About Patrick


“To accept is easy; to continue is difficult," Buddhism teaches.

New York City as a young actor

My wellness journey began in high school, where I started slathering petroleum-based lotion all over my face. “Moisturize!” was my mantra. I also started running because it felt good. After a run my teenage pain would melt away. I was healthy.


Or so I thought.

Swedish Institute

I encountered Buddhism after having moved to New York, still moisturizing and running but not truly happy. Chanting morning and evening, and studying with my fellow Buddhists, I learned the concepts of the oneness of body and mind and the idea of 3,000 realms in a single moment of life (i.e. anything is possible!), and my inner world began to heal and strengthen. WIth growing confidence I decided to learn more about bodily health and enrolled at the Swedish Institute for massage therapy. I quickly learned how amazing the body is and how, when given the right support, it has a tendency to balance and heal itself.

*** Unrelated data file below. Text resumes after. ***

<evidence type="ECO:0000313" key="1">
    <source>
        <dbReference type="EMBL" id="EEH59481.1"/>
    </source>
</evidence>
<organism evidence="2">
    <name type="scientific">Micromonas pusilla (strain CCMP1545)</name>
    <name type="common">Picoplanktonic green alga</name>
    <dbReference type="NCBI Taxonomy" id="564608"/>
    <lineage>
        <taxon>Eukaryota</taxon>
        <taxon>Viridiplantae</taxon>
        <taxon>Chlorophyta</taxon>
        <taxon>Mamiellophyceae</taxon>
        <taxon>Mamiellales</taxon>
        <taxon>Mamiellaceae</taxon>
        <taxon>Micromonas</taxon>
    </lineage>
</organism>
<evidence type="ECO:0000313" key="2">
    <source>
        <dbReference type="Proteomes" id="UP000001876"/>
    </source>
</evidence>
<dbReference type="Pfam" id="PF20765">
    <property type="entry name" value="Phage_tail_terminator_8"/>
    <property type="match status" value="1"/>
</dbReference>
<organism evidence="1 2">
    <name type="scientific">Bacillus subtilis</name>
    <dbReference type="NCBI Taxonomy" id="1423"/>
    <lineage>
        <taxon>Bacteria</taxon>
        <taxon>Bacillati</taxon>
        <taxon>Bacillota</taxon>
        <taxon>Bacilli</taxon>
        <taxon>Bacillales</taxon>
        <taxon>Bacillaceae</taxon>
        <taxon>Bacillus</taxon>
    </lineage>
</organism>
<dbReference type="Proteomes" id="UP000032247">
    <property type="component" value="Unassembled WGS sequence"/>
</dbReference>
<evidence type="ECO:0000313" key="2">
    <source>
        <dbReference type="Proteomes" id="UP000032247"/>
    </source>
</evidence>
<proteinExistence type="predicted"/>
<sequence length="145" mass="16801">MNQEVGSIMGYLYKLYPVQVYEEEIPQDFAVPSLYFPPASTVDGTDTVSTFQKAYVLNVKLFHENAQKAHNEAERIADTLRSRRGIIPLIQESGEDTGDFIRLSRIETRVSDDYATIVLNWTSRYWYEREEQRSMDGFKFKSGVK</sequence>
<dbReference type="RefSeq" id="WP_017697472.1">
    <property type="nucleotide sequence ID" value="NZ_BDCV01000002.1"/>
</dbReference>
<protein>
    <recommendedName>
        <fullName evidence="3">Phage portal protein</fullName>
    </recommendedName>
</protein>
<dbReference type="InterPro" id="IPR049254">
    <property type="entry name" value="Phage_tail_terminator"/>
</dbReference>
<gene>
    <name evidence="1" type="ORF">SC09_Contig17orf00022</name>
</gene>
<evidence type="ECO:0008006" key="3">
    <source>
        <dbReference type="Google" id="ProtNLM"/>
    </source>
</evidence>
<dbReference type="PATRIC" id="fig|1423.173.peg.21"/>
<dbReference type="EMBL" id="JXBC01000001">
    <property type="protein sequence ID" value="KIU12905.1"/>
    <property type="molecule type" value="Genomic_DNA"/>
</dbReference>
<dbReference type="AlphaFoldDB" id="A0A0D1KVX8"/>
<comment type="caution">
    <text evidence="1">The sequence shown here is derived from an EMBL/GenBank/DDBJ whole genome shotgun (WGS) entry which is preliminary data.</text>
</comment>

rapid change

With newfound knowledge, I made changes to my environment, removing toxic home and skin care products and replacing them with simple, easy to find, natural alternatives. I discovered the natural power of essential oils while studying at Aromahead Institute, and I began feeling a difference in my overall health right away as I began to use them. Strengthening and harmonizing my body and mind, I found myself more deeply happy.


There is another Buddhist concept: “The oneness of self and environment.” All living beings and the environment in which we live are inextricably interconnected. I cannot be happy unless you are happy. There is no justice for me unless there is justice for you. The next leg of my wellness journey — and probably the most challenging — is a focus on the wellbeing of all. It all comes down to my actions at this point. The 13th-century Buddhism monk, Nichiren, wrote, "The purpose of the appearance in this world of Shakyamuni Buddha, the lord of teachings, lies in his behavior as a human being.” We manifest our inner health (our “Buddhahood”), both physically and mentally, through our actions in society.


So now, having accepted my mission to advocate for the wellness of others, and with our world at a tipping point, my “difficult” work on the path to wellness truly begins.